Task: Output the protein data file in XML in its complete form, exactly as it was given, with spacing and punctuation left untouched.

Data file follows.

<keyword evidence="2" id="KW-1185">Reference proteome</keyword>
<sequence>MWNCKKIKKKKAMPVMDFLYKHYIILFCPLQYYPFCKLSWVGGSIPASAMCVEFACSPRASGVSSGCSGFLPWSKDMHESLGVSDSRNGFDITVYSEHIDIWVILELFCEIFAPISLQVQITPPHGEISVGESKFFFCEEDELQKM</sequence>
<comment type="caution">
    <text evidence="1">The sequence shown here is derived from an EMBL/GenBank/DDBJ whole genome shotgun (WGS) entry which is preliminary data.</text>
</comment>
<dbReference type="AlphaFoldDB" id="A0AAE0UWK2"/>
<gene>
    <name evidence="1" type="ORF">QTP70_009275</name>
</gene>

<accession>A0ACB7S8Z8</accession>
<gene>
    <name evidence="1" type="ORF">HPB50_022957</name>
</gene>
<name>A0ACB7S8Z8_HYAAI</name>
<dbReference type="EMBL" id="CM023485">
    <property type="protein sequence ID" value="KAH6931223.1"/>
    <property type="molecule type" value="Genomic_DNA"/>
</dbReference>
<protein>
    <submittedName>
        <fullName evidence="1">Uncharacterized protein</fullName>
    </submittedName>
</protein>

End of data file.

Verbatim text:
<keyword evidence="2" id="KW-1185">Reference proteome</keyword>
<sequence>MWNCKKIKKKKAMPVMDFLYKHYIILFCPLQYYPFCKLSWVGGSIPASAMCVEFACSPRASGVSSGCSGFLPWSKDMHESLGVSDSRNGFDITVYSEHIDIWVILELFCEIFAPISLQVQITPPHGEISVGESKFFFCEEDELQKM</sequence>
<comment type="caution">
    <text evidence="1">The sequence shown here is derived from an EMBL/GenBank/DDBJ whole genome shotgun (WGS) entry which is preliminary data.</text>
</comment>
<dbReference type="AlphaFoldDB" id="A0AAE0UWK2"/>
<gene>
    <name evidence="1" type="ORF">QTP70_009275</name>
</gene>

<accession>A0ACB7S8Z8</accession>
<gene>
    <name evidence="1" type="ORF">HPB50_022957</name>
</gene>
<name>A0ACB7S8Z8_HYAAI</name>
<dbReference type="EMBL" id="CM023485">
    <property type="protein sequence ID" value="KAH6931223.1"/>
    <property type="molecule type" value="Genomic_DNA"/>
</dbReference>
<protein>
    <submittedName>
        <fullName evidence="1">Uncharacterized protein</fullName>
    </submittedName>
</protein>